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Pottery, Pavements, and Paradise

Iconographic and Textual Studies on Late Antiquity

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Annewies van den Hoek and John Joseph Herrmann

These essays on late antiquity traverse a territory in which Christian and pagan imagery and practices compete, coexist, and intermingle. The iconography of the most significant late antique ceramic, African Red Slip Ware, is an important and relatively unexploited vehicle for documenting the diversity and interpenetration of late antique cultures. Literary texts and art in other media, particularly mosaics, provide imagery that complement and enhance the messages of the ceramics. Popular entertainments, pagan cults, mythic heroes, beasts, monsters, and biblical visions are themes dealt with on the patrician and popular levels. With interpretive supplements from these diverse realms, it is possible to achieve greater insight into the life, attitudes, and thought of Late Antiquity.

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Laury Sarti

The passage from Antiquity to the Middle Ages has been largely studied in the light of the thesis of a gradual transformation, which is in contradiction of the previous assumption of an abrupt break due to war and general calamity. Perceiving War and the Military reassesses this historical period of transition by an investigation of the contemporary world of thought that examines the impact and significance of a permanently increasing contact with warfare and armed violence. Her studies confirm the assumption of a gradual shift, but they most of all show that the irrevocable end of the Roman Peace was a crucial factor in the late Roman world becoming gradually “medieval”.

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Edited by Bronwen Neil and Matthew J. Dal Santo

What made Pope Gregory I “great”? If the Middle Ages had no difficulty recognizing Gregory as one of its most authoritative points of reference, modern readers have not always found this question as easy to answer. As with any great figure, however, there are two sides to Gregory – the historical and the universal. The contributors to this handbook look at Gregory’s “greatness” from both of these angles: what made Gregory stand out among his contemporaries; and what is unique about Gregory’s contribution through his many written works to the development of human thought and described human experience.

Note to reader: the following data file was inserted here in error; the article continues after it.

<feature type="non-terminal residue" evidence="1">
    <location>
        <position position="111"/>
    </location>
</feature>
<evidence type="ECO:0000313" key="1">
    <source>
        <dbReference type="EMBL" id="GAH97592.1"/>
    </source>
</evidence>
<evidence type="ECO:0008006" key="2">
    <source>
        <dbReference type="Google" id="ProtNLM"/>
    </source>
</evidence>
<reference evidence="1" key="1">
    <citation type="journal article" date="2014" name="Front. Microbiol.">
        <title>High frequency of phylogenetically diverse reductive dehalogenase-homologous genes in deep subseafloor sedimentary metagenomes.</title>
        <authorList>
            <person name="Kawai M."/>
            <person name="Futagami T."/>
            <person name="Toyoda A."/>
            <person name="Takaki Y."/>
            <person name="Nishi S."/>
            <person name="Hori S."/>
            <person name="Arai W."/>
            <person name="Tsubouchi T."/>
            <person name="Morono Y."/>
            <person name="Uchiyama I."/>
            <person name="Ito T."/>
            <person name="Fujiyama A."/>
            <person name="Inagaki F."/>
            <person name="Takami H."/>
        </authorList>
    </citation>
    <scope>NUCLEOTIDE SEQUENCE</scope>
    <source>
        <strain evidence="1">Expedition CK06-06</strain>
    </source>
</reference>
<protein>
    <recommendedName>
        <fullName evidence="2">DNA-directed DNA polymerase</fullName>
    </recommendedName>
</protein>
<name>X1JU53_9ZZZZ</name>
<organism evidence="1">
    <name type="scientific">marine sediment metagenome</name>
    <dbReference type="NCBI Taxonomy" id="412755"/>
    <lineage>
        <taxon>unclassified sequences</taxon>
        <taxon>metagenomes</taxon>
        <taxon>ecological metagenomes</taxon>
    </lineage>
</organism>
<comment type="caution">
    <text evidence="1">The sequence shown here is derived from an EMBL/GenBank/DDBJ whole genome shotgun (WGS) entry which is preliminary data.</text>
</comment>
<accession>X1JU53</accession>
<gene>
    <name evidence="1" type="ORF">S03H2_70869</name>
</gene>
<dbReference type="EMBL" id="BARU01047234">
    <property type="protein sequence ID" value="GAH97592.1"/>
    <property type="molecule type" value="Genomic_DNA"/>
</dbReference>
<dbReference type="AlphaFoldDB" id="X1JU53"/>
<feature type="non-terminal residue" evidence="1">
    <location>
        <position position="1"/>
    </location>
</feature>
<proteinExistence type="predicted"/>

Contributors include: Jane Baun, Philip Booth, Matthew Dal Santo, Scott DeGregorio, George E. Demacopoulos, Bernard Green, Ann Kuzdale, Stephen Lake, Andrew Louth, Constant J. Mews, John Moorhead, Barbara Müller, Bronwen Neil, Richard M. Pollard, Claire Renkin, Cristina Ricci, and Carole Straw.

Birthing Salvation

Gender and Class in Early Christian Childbearing Discourse

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Anna Rebecca Solevåg

In Birthing Salvation Anna Rebecca Solevåg explores the theme of childbearing in early Christian discourse. The book maps the importance of women’s childbearing in Greco-Roman culture and shows how childbearing discourse interfaces with salvation discourse in three early Christian texts: the Pastoral Epistles, the Acts of Andrew and the Martyrdom of Perpetua and Felicitas. Issues of gender and class are explored through an intersectional analysis. In particular, the institution of slavery, and its implications for ideas about salvation in these texts are drawn out. Birthing Salvation offers fresh interpretations of these texts, including the peculiar statement in 1 Tim 2:15 that women “will be saved through childbearing.”

Crisis Management in Late Antiquity (410-590 CE)

A Survey of the Evidence from Episcopal Letters

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Edited by Pauline Allen and Bronwen Neil

Pauline Allen and Bronwen Neil investigate crisis management as conducted by the increasingly important episcopal class in the 5th and 6th centuries. Their basic source is the neglected corpus of bishops’ letters in Greek and Latin, the letter being the most significant mode of communication and information-transfer in the period from 410 to 590 CE. The volume brings together into a wider setting a wealth of previous international research on episcopal strategies for dealing with crises of various kinds. Six broad categories of crisis are identified and analysed: population displacement, natural disasters, religious disputes and religious violence, social abuses and the breakdown of the structures of dependence. Individual case-studies of episcopal management are provided for each of these categories. This is the first comprehensive treatment of crisis management in the late-antique world, and the first survey of episcopal letter-writing across the later Roman empire.